Stephenson Tales


View from the waterThe first year I taught at the National Music Camp, we rented a little house at the end of the road from Keith and Tommie Harvey. Every day Lucy Chase would swim in Duck Lake--going south along the shore for about half a mile or more and then swim back. As she moved through the water she noticed this big white house on the top of the bank, just a little way before the public access to the lake. Several times, on shore, she went down to look at it. Being the enterprising lady that she was, she found that it was in the hands of the Traverse City State Bank-that the former owner had died the previous October and that the bank wanted to sell it--along with the property in the package--the lot next door, the one with the garage across the street, and two other lots which backed up against the State Park line on Park Lane. Her grandmother on her father's side had left her a sizeable legacy--so with that and one hundred dollars of our own money we suddenly had a house! The first time we went in to look at it with the children, in the kitchen was what used to be called a "dry sink" which was not a sink at all, but a long table which was covered with zinc and several drawers--one a deep bin for flour. There was not much else in the house-a portrait of the Harpers which, apparently, none of the survivors wanted, a big wardrobe, two huge chairs, a love seat, oak dining room table, and a map book from the 1800s. When we went in to the kitchen, Lucy Chase opened one of the drawers in the big table--and there, much to her surprise was a mama mouse and about five little pink pups, nestled in some paper and cloth scraps. She called for the children to come and look-which they all did. Lucy Chase shut the drawer and they went on to explore the rest of the house. She suddenly thought, "HEY! This is OUR HOUSE and I do not want a family of mice to share it with us!" So when they got back down to the kitchen, she opened the drawer--it was quite empty. That mama mouse had realized that she was not alone and had taken her pups to a safer place. Needless to say, we did get rid of them later--but we were all impressed at how fast she had removed her brood from the prying eyes of these intruders.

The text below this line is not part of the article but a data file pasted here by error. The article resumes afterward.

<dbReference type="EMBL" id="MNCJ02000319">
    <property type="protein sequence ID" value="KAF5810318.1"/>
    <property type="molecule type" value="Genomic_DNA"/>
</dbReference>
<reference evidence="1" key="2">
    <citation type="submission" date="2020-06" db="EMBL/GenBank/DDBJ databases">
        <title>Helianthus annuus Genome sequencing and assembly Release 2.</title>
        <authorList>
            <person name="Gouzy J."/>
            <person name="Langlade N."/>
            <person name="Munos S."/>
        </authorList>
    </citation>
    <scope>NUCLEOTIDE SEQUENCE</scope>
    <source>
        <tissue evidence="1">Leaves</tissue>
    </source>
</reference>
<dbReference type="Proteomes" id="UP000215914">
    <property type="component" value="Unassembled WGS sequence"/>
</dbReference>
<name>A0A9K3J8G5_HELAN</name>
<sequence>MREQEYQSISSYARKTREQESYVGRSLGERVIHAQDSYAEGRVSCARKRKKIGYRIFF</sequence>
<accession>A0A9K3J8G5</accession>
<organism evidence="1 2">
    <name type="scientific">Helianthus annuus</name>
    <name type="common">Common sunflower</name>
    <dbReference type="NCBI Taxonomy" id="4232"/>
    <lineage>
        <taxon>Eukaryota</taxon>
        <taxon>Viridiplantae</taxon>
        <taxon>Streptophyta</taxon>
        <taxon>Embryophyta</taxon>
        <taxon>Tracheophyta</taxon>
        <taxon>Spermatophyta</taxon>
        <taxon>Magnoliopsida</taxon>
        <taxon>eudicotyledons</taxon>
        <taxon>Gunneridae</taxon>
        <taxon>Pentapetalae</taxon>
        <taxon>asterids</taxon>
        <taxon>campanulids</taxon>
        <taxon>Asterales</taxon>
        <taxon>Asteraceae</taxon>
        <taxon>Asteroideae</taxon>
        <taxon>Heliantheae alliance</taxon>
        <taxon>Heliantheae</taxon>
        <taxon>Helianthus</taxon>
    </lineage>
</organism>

© Jim Bob Stephenson 1992.

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